It had always been my intention, when I got my allotment, to use No Dig principles throughout. I had read all the books and watched YouTube until I had square eyes! I wanted to have 2.4m x 1.2m raised beds as these could be made from 3 lengths of 2.4m timber. The plan was to create at least two straight away whilst I was sorting the rest of the site.
I knew there was an existing Asparagus bed which, if still viable, I could convert to no dig by just adding compost and manure each year. The only bed I had considered digging in the first year was a larger patch which I wanted to use for potatoes. The long-term plan is for potatoes in tubs, but I don’t have enough yet.
One of the main overriding factors in all of this is one of cost. This allotment must be run on a budget as far as possible. Yes, there will be some initial outlay on tools and some materials and that was expected. However, I doubt that it will run to the timber to build raised beds and the compost to fill them up.
I appreciate that no-dig beds do not need to be raised beds, just compost laid on to cardboard – but this still requires compost! Now, there are three very small compost areas on the plot which I discovered by clearing brambles and ferns during week one. However, I doubt there is enough to create one bed.
The long-term plan is to build larger compost bins from pallets and hopefully produce enough to start filling no-dig beds. I do have about 300 litres of compost at home, but this is assigned to the beds and pots in the back garden. I may be able to use some, we will have to see.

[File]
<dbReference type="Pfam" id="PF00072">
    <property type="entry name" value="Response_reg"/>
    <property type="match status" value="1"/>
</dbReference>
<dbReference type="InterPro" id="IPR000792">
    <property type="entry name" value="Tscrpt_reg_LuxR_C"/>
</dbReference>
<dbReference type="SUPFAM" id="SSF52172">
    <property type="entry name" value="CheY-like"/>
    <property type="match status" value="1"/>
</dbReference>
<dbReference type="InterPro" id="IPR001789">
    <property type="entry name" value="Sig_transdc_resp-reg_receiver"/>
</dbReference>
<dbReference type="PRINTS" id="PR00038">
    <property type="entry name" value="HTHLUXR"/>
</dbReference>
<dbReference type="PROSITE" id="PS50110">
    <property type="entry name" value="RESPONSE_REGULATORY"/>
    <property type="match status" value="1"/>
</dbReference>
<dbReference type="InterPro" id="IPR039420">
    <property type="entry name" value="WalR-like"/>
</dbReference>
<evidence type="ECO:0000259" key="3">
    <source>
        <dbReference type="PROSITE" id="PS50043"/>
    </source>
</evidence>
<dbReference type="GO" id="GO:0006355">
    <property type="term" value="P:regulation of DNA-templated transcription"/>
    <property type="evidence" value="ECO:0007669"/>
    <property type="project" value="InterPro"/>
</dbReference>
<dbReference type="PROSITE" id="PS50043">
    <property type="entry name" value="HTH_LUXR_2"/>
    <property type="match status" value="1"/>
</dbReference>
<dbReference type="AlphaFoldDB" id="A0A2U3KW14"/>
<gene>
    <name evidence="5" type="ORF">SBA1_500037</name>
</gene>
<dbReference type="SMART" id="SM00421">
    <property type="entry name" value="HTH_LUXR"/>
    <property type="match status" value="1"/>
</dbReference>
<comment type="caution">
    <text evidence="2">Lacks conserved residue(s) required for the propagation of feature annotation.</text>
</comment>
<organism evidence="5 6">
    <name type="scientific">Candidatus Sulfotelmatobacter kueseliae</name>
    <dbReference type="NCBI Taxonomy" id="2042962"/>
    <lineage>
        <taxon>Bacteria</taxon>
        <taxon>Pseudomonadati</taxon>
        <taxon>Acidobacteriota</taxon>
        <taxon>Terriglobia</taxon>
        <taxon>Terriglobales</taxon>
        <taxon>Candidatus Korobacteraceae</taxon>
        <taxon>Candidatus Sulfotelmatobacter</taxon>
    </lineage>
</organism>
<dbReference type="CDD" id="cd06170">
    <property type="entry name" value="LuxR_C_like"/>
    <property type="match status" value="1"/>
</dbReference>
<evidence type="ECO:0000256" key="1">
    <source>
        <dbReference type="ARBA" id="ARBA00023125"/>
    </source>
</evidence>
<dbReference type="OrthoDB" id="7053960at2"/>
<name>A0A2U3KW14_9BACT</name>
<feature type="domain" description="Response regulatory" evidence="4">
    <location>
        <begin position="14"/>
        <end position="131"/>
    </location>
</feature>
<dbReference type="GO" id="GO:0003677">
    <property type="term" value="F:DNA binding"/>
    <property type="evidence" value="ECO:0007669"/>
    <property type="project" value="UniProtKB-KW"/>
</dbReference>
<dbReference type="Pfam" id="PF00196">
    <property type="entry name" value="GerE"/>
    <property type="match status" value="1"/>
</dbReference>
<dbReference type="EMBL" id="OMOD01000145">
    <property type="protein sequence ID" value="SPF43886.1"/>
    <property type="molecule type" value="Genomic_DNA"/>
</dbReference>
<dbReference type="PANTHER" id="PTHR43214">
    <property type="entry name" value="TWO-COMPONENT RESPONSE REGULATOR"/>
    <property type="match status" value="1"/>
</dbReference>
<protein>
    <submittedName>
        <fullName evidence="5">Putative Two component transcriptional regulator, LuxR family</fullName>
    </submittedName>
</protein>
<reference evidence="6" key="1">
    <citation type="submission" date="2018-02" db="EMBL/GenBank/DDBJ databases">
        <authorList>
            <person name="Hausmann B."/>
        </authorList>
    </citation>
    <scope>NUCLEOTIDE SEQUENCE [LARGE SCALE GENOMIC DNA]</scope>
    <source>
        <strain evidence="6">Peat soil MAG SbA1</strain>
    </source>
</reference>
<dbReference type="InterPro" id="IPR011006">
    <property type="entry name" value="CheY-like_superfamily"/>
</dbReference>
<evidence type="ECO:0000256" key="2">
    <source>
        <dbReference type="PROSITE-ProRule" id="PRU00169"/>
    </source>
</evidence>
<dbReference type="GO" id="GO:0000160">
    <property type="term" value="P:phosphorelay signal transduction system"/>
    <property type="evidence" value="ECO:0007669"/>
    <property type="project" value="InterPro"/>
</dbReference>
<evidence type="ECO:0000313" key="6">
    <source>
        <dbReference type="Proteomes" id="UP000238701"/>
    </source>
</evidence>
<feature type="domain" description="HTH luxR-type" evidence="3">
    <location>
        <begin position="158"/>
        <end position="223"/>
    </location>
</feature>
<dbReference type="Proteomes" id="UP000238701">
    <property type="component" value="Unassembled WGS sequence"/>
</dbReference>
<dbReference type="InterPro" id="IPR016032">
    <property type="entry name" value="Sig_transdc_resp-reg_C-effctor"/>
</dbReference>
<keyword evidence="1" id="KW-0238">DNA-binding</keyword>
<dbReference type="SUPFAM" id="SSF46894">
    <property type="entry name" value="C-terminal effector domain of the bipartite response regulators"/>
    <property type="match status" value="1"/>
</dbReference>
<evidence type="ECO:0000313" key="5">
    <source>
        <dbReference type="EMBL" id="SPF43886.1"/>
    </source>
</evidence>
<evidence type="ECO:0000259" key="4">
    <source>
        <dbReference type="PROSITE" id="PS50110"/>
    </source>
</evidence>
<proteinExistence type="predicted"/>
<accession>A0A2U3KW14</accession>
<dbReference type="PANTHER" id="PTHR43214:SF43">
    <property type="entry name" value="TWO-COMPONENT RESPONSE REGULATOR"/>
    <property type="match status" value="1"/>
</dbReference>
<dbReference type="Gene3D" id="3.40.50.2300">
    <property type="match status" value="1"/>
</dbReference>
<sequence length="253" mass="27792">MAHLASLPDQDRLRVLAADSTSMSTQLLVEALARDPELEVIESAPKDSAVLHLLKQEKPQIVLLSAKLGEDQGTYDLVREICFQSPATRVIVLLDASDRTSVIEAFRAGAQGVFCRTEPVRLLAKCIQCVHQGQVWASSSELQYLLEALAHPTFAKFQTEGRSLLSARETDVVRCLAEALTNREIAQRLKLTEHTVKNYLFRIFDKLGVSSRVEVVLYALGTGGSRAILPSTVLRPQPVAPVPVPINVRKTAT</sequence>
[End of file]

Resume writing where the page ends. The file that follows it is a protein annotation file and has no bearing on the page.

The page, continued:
So, the quandary is do I go for no-dig or dig beds or a combination?
It is not a case of which is the best way to go as I am sure there are proponents of both forms who will strongly fight their corners. It is, as I have already intimated, about practicality and affordability. What can I make work on the allotment and what can I afford to make work?
My Plan of Action (Until it Changes!)
The site was originally laid out with 6 dug beds, and these are still clearly defined and on a recent visit, whilst raking up loose grass, I completely uncovered one of the original beds with well-defined paths either side (Old Bed 2). This is the bed adjacent to the Asparagus bed which I hope to keep (Old Bed 1).
My thoughts are to bring 2 beds into production as dug beds for this season in order to get some crops in the ground. This will allow me to prepare the ground for no-dig beds later in the year and next year. The advantage of this is that I will be able to get a lot more compost ready to start building no-dig beds and hopefully be able to scrounge some timber throughout the year.
So Plan A is to bring Old Beds 1 & 2 into production this year, as dug beds, whilst covering Old Bed 3 in preparation for the first 4 No-Dig beds 1, 2, 3, & 4. Once I have cleared the whole site and finished with the bonfire on Old Bed 4, this bed and Old Bed 5 can be covered in preparation for more No-Dig beds.
I intend to build a new composting area at the other end of the site and clear the existing composting area to make room for a potential Poly Tunnel. Old Bed 6 is one of concern because I have noticed that it is very damp under foot as the ground slopes towards that end of the plot.